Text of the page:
Until 1982, the International Maritime Organization (IMO), known as the Intergovernmental Maritime Advisory Organization (IMCO), is a special institution responsible for the shipping arrangement of the United Nations, aimed at protecting marine safety. They have powers and responsibilities such as protecting our seas, preventing mixing of chemicals, cleaning up wastes, measures to prevent damage to the nature, serious studies to prevent damage to sea creatures and giving deterrent penalties.
Maritime’ is considered as an international industry among various industries developing in the world. Therefore, comprehensive supervision of maritime transport serves more than 90% of world trade. Ships, which spend most of their time at sea between various jurisdictions, are managed by a chain of management covering many countries. Therefore, at the beginning of the last century, an universal governing body was needed, so that the necessity of standards for regulating the worldwide shipping process and industry were felt. Thus, the International Maritime Organization emerged.
The main areas of concern for the international maritime organization are regulations, accident prevention, establishing safety standards for ships (including design and materials) and maintaining compliance for member states, security and safety-related agreements, pollution prevention and other avoidable human-induced inconveniences.
IMO also facilitates technical cooperation between member states, preparing an audit and monitoring plan for these rules, standards, and ultimately detects the obligations and compensation in case of breach of any of these regulations.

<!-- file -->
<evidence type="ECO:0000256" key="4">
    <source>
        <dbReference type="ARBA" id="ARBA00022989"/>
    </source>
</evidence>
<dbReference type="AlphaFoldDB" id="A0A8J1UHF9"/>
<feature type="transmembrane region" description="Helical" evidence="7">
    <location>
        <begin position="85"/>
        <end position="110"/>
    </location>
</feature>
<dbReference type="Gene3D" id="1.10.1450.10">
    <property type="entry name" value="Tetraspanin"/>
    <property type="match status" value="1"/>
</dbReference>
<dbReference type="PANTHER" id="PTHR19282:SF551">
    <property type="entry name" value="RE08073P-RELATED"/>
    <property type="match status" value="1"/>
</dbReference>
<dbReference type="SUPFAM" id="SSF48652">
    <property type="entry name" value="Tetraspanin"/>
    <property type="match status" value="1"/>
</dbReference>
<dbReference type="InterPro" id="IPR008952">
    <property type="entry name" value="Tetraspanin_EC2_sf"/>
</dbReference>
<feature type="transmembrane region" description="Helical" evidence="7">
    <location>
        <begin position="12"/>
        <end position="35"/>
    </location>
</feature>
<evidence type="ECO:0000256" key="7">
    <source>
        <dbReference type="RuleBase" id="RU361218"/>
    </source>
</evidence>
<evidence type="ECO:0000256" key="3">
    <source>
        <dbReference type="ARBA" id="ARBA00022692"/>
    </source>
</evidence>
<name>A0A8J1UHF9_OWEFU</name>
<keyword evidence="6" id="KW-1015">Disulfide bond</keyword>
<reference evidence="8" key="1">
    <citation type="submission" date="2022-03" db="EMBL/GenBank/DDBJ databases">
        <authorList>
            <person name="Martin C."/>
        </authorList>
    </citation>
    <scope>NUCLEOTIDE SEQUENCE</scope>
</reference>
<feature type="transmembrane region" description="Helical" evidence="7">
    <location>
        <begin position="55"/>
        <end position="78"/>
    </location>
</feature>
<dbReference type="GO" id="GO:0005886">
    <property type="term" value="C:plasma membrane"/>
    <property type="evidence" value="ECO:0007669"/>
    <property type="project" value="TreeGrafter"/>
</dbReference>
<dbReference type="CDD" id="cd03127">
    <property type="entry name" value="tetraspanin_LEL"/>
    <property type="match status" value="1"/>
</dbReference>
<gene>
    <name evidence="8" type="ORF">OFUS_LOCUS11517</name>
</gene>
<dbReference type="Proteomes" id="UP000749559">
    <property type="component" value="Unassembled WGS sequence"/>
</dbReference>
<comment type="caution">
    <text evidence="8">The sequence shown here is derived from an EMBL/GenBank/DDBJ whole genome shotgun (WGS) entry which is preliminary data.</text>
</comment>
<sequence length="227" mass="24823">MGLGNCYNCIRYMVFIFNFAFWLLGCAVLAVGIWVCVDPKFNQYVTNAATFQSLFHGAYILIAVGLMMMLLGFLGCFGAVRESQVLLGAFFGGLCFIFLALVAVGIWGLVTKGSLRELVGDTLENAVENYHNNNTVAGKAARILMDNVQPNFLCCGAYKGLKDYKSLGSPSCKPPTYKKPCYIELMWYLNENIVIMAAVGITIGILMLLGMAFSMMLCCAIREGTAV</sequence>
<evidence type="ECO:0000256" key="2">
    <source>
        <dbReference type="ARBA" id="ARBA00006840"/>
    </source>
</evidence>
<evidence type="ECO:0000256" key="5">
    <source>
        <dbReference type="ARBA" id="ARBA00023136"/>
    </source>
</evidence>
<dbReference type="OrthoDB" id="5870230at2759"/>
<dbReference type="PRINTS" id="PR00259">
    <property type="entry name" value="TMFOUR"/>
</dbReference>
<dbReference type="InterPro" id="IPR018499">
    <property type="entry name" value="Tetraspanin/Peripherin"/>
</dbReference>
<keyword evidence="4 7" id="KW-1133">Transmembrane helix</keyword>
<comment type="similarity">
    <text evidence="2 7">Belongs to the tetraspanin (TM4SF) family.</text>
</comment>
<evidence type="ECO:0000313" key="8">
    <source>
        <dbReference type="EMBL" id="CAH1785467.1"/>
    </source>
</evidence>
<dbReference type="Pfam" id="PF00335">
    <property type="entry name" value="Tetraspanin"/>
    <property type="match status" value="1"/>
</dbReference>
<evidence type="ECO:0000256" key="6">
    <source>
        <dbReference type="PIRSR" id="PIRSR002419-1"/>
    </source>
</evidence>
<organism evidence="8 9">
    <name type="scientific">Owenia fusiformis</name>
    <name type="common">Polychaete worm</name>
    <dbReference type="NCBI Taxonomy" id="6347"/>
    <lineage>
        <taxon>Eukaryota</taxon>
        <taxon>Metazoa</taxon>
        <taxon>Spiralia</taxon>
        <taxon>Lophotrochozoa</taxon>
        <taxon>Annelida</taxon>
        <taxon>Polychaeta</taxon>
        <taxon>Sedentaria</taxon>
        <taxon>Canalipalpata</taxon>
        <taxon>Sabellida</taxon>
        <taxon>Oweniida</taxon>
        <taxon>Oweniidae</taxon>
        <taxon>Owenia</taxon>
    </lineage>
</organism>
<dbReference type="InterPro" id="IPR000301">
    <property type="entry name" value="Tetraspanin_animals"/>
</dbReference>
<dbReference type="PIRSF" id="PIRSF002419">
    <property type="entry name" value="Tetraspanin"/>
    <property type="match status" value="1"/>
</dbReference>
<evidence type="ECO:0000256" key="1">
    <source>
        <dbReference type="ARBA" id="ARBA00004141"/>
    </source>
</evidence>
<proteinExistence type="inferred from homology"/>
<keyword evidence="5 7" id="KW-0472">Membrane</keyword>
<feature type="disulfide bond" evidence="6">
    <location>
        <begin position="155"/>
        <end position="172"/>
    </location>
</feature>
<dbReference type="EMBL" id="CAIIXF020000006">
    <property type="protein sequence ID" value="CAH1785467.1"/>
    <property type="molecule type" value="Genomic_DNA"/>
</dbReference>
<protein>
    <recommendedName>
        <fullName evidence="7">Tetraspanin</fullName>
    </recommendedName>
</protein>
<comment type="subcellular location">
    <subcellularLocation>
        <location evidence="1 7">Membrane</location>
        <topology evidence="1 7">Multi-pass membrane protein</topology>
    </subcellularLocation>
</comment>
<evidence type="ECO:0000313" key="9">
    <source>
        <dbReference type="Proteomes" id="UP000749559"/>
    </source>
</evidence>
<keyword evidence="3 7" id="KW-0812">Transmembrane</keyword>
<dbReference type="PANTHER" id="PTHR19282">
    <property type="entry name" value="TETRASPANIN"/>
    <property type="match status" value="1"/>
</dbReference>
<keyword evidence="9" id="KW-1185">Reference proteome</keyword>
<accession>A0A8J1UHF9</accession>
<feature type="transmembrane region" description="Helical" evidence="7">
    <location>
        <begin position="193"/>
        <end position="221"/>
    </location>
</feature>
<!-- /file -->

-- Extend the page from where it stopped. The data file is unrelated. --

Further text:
Thus, the international maritime organization plays a crucial role in moving the modern society towards a better and healthier trade and transport environment. IMO was established following an agreement at a UN conference in Geneva in 1948, and IMO began to meet for the first time in 1959, ten years later. IMO, based in London, England, currently has 174 member states and three partner members.
IMO headquarters, Lambeth, is located in a purposefully built building overlooking the River Thames on Albert Embankment in London. The organization moved to its new headquarters in late 1982 and the building officially launched on May 17 in 1983 by queen Elizabeth II. The main purpose of IMO is to develop and maintain a comprehensive regulatory framework for transportation, and its current task is to develop and maintain comprehensive regulations and policies for security, environmental concerns, legal issues, technical cooperation, maritime safety and transport efficiency activities.
IMO has been successfully performing this task with expert committees and subcommittees in the center since its inception. Numerous delegates and experts from non-member countries and non-governmental organizations and intergovernmental organizations attend the sessions of these committees. The governing body of the International Maritime Organization is the Assembly that meets every two years. The Assembly consists of all member states. Between the sessions of the Assembly acts as a Council governing body consisting of 40 Member States elected by the Assembly. The technical work of the International Maritime Organization is carried out by a number of Committees. The various duties and task committees mentioned above are also managed and monitored by these governing bodies.